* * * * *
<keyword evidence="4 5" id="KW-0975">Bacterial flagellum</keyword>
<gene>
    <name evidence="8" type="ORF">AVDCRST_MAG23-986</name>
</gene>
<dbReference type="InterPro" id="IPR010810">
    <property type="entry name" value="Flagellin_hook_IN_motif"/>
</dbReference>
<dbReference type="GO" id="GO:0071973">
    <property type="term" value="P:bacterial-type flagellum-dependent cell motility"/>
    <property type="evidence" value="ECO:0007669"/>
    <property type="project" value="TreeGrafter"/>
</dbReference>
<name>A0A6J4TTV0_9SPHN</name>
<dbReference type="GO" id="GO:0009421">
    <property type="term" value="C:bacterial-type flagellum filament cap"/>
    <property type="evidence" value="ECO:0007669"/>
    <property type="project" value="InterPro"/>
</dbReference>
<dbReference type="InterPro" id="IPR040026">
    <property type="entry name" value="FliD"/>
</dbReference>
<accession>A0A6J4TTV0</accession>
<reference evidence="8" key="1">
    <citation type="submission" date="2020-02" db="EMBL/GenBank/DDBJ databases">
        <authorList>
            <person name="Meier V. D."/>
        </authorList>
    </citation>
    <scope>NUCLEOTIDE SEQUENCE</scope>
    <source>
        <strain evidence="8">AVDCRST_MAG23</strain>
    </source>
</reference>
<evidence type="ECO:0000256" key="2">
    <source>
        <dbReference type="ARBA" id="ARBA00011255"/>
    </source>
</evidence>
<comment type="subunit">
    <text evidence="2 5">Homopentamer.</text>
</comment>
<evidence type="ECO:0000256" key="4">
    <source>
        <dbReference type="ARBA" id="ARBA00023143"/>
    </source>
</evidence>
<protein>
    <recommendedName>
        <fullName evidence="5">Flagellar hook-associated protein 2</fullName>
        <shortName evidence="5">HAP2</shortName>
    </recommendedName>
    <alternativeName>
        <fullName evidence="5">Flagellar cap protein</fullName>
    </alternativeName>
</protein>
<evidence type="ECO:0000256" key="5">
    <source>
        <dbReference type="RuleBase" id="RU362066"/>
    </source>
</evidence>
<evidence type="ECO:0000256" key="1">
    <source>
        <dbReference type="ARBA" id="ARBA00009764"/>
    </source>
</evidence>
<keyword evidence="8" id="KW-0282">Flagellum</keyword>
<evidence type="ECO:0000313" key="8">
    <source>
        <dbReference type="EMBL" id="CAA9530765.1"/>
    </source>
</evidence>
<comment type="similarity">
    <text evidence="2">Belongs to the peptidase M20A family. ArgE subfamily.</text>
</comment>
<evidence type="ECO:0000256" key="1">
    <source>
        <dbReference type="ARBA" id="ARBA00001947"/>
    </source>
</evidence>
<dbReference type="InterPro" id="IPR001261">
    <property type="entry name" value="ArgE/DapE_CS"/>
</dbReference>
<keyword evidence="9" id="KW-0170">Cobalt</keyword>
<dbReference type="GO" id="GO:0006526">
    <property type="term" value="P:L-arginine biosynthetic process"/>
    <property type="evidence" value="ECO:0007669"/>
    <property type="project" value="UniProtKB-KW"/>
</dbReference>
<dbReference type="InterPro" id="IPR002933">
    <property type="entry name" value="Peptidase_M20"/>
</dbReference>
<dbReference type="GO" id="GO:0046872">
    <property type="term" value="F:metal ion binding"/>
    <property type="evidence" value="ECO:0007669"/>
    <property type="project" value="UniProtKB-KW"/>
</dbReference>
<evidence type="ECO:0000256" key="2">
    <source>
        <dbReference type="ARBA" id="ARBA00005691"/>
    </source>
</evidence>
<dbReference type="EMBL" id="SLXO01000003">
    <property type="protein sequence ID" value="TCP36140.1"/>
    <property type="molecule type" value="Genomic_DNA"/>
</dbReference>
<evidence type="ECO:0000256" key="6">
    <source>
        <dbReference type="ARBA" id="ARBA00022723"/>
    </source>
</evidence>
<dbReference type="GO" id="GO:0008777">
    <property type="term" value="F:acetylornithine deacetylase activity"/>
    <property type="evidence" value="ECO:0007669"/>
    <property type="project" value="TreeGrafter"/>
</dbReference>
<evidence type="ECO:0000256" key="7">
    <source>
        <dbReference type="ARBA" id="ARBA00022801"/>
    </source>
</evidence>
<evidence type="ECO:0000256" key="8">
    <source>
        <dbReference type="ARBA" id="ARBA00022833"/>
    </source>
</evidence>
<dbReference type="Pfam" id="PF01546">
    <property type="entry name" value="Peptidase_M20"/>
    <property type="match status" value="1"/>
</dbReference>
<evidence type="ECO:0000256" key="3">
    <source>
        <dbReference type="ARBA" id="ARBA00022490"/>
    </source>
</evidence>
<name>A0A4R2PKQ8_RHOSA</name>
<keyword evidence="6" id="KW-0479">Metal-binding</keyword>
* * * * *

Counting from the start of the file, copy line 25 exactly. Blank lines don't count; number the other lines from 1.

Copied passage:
        <authorList>